The Biggest Chameleon Species

A while back, we wrote about the four largest chameleon species and you learned that the biggest chameleon species in the world is the Parson’s Chameleon (Calumma parsonii).

Now, we’re going to tell you a bit more about the gigantic Parson’s Chameleon and why we recommend that only experienced reptile enthusiasts keep these gorgeous and impressive lizards.

Parson’s chameleons are usually a blue-ish greenish teal in color with accent colors of brown, yellow, or green. There are two main varieties seen in the reptile trade: orange eyes, and yellow-lips.

Orange eyes are much more common, and are named so because their eye turrets are a bright, vivid orange color.

Yellow-lips are far less commonly seen in the hobby. Males have yellow trimming on their lips with diagonal stripes along their sides, while females are similarly patterned but generally lack the yellow-lips.

The Biggest chameleon species
This is one of our male Yellow-lipped Parson’s chameleons, the biggest chameleon species in the world. Notice how large he is in comparison to a forearm.

Males Parson’s are larger than females, although not by much. Males also have pronounced  nose bumps or protrusions, whereas females do not.

So, we’ve already established that the Parson’s Chameleon is the biggest chameleon species in the world, but how large is it really?

Well, they can reach lengths of up to 30 inches and weigh anywhere from a pound to two pounds. This might not seem like a lot, but when compared to what other chameleons weigh, it’s monstrous! It’s possible that they are not the longest chameleon in the world, but they are certainly the biggest chameleon when it comes to overall mass.

They also have thick, bulky torsos with very strong limbs. In fact, if you ever get the chance to hold one, it might be wise to wear gloves as they have sharp toe claws and can grip hard enough to leave marks and draw blood, although we think it’s worth it!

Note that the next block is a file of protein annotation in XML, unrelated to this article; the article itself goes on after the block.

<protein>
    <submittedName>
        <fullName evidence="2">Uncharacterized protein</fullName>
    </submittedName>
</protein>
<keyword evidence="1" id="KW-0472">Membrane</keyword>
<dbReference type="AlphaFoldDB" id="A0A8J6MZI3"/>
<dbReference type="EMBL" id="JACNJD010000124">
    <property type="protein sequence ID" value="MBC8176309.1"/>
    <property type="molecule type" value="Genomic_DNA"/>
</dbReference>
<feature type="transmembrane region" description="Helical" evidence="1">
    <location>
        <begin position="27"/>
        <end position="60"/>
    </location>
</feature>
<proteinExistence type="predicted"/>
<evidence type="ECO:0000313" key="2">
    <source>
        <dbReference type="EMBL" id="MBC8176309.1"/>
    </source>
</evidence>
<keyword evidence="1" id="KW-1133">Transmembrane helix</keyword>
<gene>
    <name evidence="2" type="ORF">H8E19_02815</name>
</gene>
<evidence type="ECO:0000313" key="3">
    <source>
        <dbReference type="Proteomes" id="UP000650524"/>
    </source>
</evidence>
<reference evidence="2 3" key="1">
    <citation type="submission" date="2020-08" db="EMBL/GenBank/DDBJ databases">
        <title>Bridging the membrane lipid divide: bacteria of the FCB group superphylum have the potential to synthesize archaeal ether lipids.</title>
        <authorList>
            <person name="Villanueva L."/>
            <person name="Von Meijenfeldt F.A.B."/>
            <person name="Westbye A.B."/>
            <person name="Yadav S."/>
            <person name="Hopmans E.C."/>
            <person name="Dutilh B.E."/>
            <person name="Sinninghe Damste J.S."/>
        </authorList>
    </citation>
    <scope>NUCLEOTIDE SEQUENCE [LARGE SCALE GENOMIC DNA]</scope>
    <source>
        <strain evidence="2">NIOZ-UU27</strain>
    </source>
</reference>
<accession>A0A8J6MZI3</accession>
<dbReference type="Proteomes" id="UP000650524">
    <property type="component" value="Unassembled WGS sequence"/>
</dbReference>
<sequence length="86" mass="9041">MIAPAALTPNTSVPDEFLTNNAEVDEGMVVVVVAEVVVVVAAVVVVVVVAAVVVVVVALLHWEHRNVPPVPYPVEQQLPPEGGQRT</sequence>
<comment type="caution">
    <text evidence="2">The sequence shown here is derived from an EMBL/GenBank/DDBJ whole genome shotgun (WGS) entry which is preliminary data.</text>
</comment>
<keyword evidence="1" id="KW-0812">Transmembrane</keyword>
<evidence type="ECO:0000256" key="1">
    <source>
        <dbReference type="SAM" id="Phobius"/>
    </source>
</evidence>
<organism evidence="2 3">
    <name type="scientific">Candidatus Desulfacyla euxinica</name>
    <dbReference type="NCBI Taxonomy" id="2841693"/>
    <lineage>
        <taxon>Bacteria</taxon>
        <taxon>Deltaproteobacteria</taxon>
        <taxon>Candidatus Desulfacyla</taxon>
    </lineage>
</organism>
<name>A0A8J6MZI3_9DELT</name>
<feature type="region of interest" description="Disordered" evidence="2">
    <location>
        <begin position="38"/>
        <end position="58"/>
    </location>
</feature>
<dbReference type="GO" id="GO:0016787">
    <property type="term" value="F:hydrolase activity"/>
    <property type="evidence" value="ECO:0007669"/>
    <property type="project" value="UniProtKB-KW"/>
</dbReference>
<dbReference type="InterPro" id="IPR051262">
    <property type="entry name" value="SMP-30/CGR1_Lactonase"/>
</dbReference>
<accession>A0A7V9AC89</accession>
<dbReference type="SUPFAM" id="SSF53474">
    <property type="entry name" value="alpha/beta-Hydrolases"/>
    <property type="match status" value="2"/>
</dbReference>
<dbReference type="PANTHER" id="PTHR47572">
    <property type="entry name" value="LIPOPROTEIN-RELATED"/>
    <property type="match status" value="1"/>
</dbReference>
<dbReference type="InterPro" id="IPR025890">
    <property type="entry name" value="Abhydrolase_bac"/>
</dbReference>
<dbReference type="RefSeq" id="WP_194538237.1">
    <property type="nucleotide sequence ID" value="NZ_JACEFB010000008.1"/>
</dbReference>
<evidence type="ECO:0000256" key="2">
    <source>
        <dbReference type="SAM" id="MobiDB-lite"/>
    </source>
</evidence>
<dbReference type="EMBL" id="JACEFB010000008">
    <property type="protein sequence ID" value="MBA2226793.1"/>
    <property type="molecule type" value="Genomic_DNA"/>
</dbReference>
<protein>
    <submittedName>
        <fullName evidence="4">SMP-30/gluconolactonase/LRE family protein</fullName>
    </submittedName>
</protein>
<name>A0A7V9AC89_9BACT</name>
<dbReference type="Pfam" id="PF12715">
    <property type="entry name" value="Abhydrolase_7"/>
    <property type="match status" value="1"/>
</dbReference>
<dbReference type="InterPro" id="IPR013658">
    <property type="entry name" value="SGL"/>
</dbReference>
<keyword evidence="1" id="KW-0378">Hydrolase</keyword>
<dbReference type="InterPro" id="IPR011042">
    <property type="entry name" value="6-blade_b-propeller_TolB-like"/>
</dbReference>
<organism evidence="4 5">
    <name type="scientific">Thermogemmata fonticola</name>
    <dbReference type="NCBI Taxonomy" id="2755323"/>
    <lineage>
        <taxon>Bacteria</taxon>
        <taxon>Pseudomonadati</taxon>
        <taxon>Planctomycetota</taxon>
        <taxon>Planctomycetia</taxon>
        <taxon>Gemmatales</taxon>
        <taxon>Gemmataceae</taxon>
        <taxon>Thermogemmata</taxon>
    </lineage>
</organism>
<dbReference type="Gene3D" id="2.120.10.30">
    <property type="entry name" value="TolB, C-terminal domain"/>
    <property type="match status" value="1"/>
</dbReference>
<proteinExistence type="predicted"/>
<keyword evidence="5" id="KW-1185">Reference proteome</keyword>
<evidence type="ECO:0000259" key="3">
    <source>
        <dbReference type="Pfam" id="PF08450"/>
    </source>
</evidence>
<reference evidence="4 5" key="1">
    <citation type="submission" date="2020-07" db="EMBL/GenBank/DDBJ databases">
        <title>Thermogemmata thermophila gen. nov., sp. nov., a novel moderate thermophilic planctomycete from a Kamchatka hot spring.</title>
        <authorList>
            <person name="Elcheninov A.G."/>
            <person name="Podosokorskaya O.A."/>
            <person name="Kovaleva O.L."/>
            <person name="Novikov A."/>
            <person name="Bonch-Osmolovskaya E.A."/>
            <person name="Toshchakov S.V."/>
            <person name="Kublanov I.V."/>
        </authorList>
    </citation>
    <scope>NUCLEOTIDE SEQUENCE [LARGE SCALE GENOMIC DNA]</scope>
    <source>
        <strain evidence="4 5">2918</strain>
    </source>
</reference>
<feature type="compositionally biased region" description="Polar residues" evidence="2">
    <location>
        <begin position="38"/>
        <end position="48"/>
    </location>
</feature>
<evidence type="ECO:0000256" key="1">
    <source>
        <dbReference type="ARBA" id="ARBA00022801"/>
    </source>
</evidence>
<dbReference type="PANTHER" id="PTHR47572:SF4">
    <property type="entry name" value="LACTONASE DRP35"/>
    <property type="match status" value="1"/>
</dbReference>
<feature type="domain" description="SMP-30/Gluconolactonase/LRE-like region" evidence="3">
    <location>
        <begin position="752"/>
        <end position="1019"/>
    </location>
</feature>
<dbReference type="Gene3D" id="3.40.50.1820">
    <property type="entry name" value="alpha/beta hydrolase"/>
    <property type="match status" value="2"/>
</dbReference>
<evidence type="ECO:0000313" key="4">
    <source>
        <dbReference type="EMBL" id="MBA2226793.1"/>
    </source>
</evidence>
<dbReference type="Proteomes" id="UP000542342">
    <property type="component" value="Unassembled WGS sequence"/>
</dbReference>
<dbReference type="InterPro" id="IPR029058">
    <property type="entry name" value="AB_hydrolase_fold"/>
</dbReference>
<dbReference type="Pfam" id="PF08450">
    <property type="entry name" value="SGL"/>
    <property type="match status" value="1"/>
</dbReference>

Often times, it is said that Parson’s chameleons can get as big as a small house cat. This is only partially true as they can get as long as a small cat, but definitely will never weigh as much or be as bulky. They can definitely live as long as a house cat though – some have been reported to live to well over twenty years of age!

Because of their large size, it would make sense that Parson’s chameleons require a large enclosure. A full-grown male or female being housed solitarily should have a mesh cage that is at least 24 inches long and 48 inches high, but the larger the better.

Parson’s are arboreal and will need as much space as possible to climb, so considering how big the animal can be, vertical space is definitely important. Make absolutely sure the vines and branches are strong enough to support their weight easily. Also make sure they cannot wrap their claws all the way around the entire vine/branch width, as this can cause issues for them.

Largest Female Parson's Chameleon
This is our resident female Yellow-lipped Parson’s chameleon. She laid us a clutch of 68 healthy eggs earlier this year!